A former ITV producer who suffered a severe allergic reaction after taking a single bite of nuts has finally gone home after five years in care.
Amy May Shead, 31 – who used to be a producer on This Morning – suffered an anaphylactic shock after eating just one mouthful of a chicken and rice dish that contained nuts on April 14 2014.
Ms Shead, who was on a weekend away in Budapest at the time, went into cardiac arrest when two doses of her EpiPen failed to relieve her reaction.
By the time emergency services arrived, Ms Shead had been starved of oxygen for six minutes and was put into an induced coma to prevent further brain damage.
Ms Shead is now confined to a wheelchair, partially paralysed and unable to see or speak properly.
After having around-the-clock care at various hospitals and treatment centres, she has moved to a specially-adapted annex of her parents’ Roger and Sue’s home in Westcliff-on-Sea, Essex.
Amy May Shead – who was left brain damaged and partially paralysed after accidentally eating nuts – is finally home after five years in hospital. She has moved to a specially-adapted annex at the home of her parents Sue and Roger (pictured) in Westcliff-on-Sea, Essex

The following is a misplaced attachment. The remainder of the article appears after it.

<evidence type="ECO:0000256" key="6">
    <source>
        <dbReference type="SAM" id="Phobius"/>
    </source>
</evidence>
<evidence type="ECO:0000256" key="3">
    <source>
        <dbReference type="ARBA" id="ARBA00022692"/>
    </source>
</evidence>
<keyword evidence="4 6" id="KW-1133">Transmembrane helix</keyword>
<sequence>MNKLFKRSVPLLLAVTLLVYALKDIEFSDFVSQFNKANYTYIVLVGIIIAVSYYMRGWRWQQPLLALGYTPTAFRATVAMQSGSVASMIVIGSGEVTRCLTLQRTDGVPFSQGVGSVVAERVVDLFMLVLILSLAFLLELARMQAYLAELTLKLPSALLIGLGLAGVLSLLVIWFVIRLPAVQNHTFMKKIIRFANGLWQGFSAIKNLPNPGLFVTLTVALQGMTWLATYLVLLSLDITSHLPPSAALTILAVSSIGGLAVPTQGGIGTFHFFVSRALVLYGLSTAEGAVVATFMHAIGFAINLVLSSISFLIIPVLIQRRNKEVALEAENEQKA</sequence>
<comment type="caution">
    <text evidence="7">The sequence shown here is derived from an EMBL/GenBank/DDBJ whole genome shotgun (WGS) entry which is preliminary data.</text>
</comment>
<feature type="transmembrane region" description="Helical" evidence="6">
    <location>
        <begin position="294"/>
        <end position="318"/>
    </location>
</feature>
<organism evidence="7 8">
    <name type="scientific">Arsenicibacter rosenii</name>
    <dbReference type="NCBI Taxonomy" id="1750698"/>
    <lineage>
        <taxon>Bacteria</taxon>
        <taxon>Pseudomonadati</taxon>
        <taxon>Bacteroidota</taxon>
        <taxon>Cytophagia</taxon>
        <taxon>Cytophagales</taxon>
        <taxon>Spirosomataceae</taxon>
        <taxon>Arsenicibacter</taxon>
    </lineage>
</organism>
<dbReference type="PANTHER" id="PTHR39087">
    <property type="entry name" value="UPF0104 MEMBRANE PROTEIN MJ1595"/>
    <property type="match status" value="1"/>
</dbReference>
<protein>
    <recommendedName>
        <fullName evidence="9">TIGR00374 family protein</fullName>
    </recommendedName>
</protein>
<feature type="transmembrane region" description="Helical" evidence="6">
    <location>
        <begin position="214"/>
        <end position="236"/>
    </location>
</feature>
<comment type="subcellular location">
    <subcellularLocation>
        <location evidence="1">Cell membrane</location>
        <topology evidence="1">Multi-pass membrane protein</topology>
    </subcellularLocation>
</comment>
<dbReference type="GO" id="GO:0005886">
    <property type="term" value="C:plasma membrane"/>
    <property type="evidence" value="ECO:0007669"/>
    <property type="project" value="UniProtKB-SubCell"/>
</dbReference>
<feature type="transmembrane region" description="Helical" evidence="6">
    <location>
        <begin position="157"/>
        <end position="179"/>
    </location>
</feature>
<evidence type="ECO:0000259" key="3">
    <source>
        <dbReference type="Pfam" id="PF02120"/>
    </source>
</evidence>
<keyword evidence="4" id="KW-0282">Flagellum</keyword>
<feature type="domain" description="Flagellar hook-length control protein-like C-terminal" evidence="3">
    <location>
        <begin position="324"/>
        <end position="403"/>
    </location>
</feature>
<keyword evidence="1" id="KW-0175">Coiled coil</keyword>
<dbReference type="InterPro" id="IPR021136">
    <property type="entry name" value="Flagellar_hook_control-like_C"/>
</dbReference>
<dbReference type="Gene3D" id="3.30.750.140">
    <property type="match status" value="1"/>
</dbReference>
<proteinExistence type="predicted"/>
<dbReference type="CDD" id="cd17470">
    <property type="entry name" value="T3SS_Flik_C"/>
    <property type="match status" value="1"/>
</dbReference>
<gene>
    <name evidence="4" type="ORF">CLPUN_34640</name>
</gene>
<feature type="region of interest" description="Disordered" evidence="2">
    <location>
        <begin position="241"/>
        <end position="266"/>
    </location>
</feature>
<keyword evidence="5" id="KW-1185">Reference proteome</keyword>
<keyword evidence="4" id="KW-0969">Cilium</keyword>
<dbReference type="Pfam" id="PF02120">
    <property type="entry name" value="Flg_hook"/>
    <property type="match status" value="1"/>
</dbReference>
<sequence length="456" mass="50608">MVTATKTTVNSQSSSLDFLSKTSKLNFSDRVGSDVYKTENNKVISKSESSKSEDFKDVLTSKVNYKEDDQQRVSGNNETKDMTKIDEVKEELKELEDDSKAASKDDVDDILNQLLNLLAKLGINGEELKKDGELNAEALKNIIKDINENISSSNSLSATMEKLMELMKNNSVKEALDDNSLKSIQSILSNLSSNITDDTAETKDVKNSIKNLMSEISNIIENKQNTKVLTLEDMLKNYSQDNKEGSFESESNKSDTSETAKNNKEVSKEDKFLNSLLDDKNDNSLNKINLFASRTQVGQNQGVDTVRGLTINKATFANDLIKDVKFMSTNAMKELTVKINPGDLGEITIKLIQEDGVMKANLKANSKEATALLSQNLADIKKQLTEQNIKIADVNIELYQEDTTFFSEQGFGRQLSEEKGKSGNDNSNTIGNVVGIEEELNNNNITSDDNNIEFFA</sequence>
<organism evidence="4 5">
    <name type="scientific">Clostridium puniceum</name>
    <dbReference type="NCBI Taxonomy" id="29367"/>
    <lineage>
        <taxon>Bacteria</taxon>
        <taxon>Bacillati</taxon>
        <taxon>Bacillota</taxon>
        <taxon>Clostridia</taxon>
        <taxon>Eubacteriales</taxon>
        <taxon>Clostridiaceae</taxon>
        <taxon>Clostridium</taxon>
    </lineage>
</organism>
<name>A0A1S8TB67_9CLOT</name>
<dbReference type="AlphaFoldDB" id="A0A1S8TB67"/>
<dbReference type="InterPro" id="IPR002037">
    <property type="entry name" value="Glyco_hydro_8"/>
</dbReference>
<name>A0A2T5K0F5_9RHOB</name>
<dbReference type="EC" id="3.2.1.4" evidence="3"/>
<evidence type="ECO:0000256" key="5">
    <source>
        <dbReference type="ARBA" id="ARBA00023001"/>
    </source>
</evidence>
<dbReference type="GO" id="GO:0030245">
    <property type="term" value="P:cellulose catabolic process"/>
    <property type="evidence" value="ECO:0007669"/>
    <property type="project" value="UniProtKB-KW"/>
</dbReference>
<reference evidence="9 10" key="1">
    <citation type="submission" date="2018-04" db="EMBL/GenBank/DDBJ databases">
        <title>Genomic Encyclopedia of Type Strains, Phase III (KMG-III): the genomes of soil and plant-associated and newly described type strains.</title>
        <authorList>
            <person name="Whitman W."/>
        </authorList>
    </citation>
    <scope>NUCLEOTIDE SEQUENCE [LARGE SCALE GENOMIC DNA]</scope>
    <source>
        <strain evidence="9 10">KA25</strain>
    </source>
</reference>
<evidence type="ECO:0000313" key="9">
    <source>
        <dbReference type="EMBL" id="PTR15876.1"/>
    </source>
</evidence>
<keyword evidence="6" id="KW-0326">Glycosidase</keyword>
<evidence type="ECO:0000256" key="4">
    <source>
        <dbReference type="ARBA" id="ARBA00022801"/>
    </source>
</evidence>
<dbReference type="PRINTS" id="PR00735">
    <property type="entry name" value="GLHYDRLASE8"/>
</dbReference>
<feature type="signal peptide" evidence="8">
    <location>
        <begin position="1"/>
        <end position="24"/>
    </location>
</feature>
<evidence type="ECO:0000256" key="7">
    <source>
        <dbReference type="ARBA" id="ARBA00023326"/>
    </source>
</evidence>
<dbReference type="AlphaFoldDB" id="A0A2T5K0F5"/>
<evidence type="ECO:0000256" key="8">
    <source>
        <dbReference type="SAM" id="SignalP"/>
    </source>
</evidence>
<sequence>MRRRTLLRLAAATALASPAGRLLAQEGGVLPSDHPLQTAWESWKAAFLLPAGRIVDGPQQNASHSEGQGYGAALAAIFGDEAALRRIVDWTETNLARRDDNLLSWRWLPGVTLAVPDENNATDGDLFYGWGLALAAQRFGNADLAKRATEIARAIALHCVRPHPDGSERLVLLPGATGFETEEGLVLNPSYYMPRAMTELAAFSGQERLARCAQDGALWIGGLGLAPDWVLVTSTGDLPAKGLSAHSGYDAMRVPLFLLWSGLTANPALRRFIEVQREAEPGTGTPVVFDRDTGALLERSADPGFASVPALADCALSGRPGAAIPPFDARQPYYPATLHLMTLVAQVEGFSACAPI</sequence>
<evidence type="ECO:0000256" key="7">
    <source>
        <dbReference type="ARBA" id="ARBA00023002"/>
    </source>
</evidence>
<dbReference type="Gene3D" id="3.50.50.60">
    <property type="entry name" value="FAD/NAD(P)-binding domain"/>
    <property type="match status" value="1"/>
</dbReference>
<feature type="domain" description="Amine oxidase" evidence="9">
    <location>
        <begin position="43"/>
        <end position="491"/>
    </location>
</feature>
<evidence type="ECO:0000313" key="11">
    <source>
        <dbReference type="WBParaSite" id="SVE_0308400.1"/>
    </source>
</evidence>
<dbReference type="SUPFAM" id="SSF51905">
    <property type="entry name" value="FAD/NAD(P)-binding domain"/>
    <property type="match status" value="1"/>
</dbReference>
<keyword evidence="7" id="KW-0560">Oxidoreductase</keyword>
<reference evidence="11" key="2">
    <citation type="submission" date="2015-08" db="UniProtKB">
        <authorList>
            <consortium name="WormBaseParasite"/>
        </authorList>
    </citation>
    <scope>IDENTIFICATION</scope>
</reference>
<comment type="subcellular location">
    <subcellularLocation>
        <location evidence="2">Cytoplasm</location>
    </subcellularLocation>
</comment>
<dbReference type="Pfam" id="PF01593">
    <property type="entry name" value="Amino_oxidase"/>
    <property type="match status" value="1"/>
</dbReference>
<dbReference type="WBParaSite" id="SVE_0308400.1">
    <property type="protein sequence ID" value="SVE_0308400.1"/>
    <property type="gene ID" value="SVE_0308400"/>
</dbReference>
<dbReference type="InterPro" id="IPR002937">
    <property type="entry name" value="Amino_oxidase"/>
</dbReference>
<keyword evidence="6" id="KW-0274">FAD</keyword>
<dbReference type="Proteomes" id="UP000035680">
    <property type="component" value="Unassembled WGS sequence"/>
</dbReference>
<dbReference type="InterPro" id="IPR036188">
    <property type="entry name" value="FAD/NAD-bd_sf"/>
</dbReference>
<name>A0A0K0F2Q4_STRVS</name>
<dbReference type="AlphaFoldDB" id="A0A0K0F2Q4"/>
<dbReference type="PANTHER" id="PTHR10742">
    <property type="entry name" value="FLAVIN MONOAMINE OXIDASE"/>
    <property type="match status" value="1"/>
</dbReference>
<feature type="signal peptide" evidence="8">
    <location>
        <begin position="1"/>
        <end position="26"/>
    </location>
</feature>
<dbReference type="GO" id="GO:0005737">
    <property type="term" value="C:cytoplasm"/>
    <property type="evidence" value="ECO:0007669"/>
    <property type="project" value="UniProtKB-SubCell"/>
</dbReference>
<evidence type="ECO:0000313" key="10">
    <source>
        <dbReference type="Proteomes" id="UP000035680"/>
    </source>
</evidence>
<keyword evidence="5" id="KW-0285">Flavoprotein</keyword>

Pictured before the ordeal with a National Television Award, Ms Shead landed her dream job as a producer of This Morning. But during a girls’ weekend away in Budapest in April 2014, she went into anaphylactic shock after just a single mouthful of a chicken and rice dish with nuts
For the past three years, Ms Shead has lived at the Marillac Care centre in Brentwood, Essex. She is pictured with the staff during her send off. She also spent two years in London hospitals
After going into cardiac arrest, paramedics fought hard to save Ms Shead’s life on the road outside the Budapest restaurant.
She was then rushed to the Peterfy Hospital in the Hungarian capital and immediately put into an induced coma.
Ms Shead spent three weeks in intensive care, where she battled seizures and pneumonia, before flying to St Thomas’ Hospital in London via air ambulance.
During her year at St Thomas’, Ms Shead endured septicemia several times, as well an upper gastrointestinal obstruction and severe weight loss.
WHAT IS AN ANAPHYLACTIC SHOCK?
Anaphylaxis, also known as anaphylactic shock, can kill within minutes.
It is a severe and potentially life-threatening reaction to a trigger, such as an allergy.
The reaction can often be triggered by certain foods, including peanuts and shellfish.
However, some medicines, bee stings, and even latex used in condoms can also cause the life-threatening reaction.
According to the NHS, it occurs when the immune system overreacts to a trigger. It is considered a medical emergency and requires immediate treatment.
For the past three years, Ms Shead has lived at the Marillac Care centre in Brentwood, Essex.
Prior to this, she also spent a year at Putney Neurological Hospital.
Her mother Sue Shead said it was ‘lovely to have her home’.
But adds the family are still ‘devastated’ by the reaction, which nearly killed Amy, who was the most ‘vivacious, outgoing, bubbly young lady’.